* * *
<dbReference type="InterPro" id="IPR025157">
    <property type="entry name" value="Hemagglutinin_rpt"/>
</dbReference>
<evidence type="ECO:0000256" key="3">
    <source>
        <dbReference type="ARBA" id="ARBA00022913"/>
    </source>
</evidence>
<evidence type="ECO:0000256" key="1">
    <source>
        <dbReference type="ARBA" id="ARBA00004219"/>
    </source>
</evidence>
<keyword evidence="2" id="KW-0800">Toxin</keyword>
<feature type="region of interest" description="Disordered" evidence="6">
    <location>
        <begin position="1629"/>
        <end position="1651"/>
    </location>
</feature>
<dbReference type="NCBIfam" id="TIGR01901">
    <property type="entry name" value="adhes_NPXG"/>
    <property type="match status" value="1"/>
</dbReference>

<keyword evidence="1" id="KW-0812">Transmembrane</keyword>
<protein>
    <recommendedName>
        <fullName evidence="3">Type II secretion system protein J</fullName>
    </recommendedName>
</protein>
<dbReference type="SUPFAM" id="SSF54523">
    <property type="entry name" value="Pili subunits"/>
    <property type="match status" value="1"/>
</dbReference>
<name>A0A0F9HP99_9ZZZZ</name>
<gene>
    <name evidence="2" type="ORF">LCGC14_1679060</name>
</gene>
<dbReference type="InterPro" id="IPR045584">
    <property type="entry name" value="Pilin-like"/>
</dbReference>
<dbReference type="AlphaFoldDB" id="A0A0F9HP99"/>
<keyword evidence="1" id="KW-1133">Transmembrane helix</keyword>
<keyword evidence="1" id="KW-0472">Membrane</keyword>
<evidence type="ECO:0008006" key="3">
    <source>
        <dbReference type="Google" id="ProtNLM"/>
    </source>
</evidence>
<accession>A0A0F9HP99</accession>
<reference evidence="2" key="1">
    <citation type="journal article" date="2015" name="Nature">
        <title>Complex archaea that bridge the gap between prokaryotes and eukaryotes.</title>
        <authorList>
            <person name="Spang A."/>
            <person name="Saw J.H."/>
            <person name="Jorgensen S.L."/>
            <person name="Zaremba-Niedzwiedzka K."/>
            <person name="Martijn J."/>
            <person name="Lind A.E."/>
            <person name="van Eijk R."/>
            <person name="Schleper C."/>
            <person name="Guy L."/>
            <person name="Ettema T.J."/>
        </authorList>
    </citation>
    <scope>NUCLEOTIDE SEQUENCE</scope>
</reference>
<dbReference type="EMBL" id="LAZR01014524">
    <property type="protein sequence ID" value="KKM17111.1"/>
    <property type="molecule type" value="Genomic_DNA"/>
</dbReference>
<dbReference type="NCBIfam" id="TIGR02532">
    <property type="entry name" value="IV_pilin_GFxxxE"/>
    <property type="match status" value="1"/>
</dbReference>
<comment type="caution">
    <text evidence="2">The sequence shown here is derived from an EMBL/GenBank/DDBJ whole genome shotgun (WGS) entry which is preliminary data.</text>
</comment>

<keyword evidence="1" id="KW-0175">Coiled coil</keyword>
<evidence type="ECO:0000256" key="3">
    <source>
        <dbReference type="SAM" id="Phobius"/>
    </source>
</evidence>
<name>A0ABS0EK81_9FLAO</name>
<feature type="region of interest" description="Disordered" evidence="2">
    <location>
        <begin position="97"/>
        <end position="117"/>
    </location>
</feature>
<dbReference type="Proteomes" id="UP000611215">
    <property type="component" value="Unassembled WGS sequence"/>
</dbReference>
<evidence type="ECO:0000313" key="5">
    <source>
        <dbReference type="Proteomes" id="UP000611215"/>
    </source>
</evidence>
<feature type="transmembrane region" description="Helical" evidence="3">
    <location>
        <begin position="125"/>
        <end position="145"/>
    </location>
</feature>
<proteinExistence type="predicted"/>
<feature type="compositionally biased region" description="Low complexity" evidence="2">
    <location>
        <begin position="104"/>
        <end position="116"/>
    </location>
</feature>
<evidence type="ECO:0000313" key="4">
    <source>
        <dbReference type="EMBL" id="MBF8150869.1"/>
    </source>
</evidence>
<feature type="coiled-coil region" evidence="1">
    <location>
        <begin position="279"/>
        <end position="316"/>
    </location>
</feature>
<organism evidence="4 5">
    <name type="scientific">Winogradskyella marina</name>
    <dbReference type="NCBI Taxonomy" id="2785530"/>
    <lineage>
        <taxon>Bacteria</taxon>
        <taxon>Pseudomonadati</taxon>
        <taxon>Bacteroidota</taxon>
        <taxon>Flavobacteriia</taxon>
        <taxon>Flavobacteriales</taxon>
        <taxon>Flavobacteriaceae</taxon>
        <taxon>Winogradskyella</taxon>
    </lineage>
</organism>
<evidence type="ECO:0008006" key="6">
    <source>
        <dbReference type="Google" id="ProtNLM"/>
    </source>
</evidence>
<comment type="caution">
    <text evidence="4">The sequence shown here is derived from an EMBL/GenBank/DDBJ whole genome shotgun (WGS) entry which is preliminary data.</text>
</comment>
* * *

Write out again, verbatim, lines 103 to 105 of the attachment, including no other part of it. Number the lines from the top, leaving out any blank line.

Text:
        <begin position="125"/>
        <end position="145"/>
    </location>